How do you engage a community in the arts—especially when resources, attention spans, and time are all limited? A panel of local musicians addressed this question and others at a “Living the Arts” event co-presented by the James Irvine Foundation in front of a full house at the McHenry Museum in Modesto.
Every Thursday night in the summer, Modesto’s MoBand plays for thousands of people, free of charge. There are community bands all over the country. Modesto Bee editor Joseph Kieta, the evening’s moderator, asked MoBand director George Gardner: “What’s the secret sauce? What makes MoBand so special for this community?”
A lot of things have grown on their own, Gardner answered modestly. But he believes that the quality of music in Modesto has something to do with it, supported by a robust teaching program in the school system.
MoBand’s structure is also key to its success. Its musicians come out and perform for free. The group has an open-door policy where no one has to audition, and there’s no ranking, or “chair,” system. That could cause chaos, but it doesn’t.
“We get a good instrumentation, and the people balance the sections out,” said Gardner, adding that MoBand doesn’t draw people who want to be top dog but people who are oriented to making the group sound good. And they feed on the size of the crowd. “It’s a combination of the community and the musicians in the community,” he said.
Dellanora Green, who has made a living singing on the streets of Modesto for a decade, also credited the community for its support. “I love the people here,” she said.
But what, asked Kieta, can be done to make Modesto’s arts community better?
Green said that local arts facilities like the Gallo Center for the Arts bring great audiences to Modesto, but the city can do more for street musicians. In recent years, panhandlers have made performing difficult for her, for example.
Patty Castillo Davis, a singer-guitarist who is involved in a number of local arts organizations, said that Modesto has done a good job of using its top-notch facilities to bring in high-caliber national performers. Not only do audiences benefit, but local artists see “something to aspire to.”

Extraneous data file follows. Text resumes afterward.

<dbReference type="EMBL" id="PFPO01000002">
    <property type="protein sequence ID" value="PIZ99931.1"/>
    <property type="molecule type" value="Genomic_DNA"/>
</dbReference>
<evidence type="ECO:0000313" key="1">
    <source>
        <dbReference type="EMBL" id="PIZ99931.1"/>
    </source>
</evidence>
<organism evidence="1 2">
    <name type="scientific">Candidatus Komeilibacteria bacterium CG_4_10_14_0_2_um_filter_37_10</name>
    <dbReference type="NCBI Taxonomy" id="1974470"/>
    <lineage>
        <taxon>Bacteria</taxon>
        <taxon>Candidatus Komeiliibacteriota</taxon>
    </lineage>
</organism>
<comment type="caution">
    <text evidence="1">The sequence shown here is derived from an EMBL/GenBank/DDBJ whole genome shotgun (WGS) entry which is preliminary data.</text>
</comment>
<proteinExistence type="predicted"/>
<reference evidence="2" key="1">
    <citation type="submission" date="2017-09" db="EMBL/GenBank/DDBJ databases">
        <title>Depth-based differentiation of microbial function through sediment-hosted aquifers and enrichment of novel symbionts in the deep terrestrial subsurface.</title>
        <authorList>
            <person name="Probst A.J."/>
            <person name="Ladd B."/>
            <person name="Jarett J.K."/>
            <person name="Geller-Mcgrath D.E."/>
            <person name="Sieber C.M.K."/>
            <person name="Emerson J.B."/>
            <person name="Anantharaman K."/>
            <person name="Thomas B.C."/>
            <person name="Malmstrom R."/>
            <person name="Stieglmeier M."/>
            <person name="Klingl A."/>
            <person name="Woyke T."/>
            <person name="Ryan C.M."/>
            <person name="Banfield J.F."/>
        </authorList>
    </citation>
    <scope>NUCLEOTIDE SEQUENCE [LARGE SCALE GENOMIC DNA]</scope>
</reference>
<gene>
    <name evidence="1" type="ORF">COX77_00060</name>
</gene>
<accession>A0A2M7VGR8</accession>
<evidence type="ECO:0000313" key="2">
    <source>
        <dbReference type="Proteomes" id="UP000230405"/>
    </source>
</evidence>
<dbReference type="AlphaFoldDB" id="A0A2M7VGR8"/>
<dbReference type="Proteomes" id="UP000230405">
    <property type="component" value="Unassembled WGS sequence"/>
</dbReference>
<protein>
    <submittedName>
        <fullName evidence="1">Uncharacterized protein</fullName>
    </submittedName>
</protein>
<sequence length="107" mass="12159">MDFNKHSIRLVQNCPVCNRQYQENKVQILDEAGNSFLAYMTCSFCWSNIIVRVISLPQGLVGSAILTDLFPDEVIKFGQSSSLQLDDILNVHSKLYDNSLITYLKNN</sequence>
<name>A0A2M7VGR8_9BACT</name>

“We want to play those places as well,” she said.
Local restaurant and club owners are also trying to support musicians, she added, but that support hinges on the economy and the bottom line.
Kieta asked the panelists to talk about the state of arts education locally. Gardner said that arts education in schools depends on finances as well as where the priorities are. In his 40 years as a music teacher in Modesto’s schools, he said, there were superintendents and school boards who supported the arts. And then there were also those who didn’t care if arts were in the curriculum, as long as the football team kept winning. Finances are currently structured so that there’s very little art in public schools. Many districts have dropped their music program, but Modesto hasn’t—and that’s something to be applauded, he said.
Castillo Davis said that outside the schools, there are opportunities for those who are looking to get children involved in the arts—from bringing kids to hear MoBand to connecting them to Modesto Sound, an organization with a recording facility they can use for free. A lot of responsibility lies with adults in the community. When she was a parent of children in the Ceres Unified School District, she was writing checks every week for different musical groups in the schools.
The arts cost. Given that none of the panelists are in their professions for the money, where, asked Kieta, do they derive the inspiration to keep providing opportunities for the community to enjoy and make art?
“I know my voice isn’t going to last forever,” said Castillo Davis. “I need to have nice footprints, and leave things better than they are.”
Gardner said that teaching has been unexpectedly satisfying. When he was as a young musician, older people told him to get his teaching credentials as something to fall back on if his performing career didn’t work out. “I started something I thought would be neat for me,” he said. “And it turned around and was neat for kids.”
For Green, sharing the arts can easily make one evangelical. “I want to be a gospel singer,” she said. “I love to bring people joy when I sing.”
In the audience question-and-answer session, guests applauded the eclectic crowd and the many opportunities for people of all ages and skill levels to participate in the arts in Modesto. One audience member recalled moving to the city in 1976 and attending MoBand concerts with small crowds that have mushroomed over the past few decades. What city policies, she asked, help your organizations succeed?
Gardner said that the city provides the park where MoBand plays, the police and emergency medical services, and the sound system—and pay the electric bill.
Shortly thereafter, the panel concluded, and Gardner headed to nearby Graceada Park. He had a show to put on, and an audience to entertain.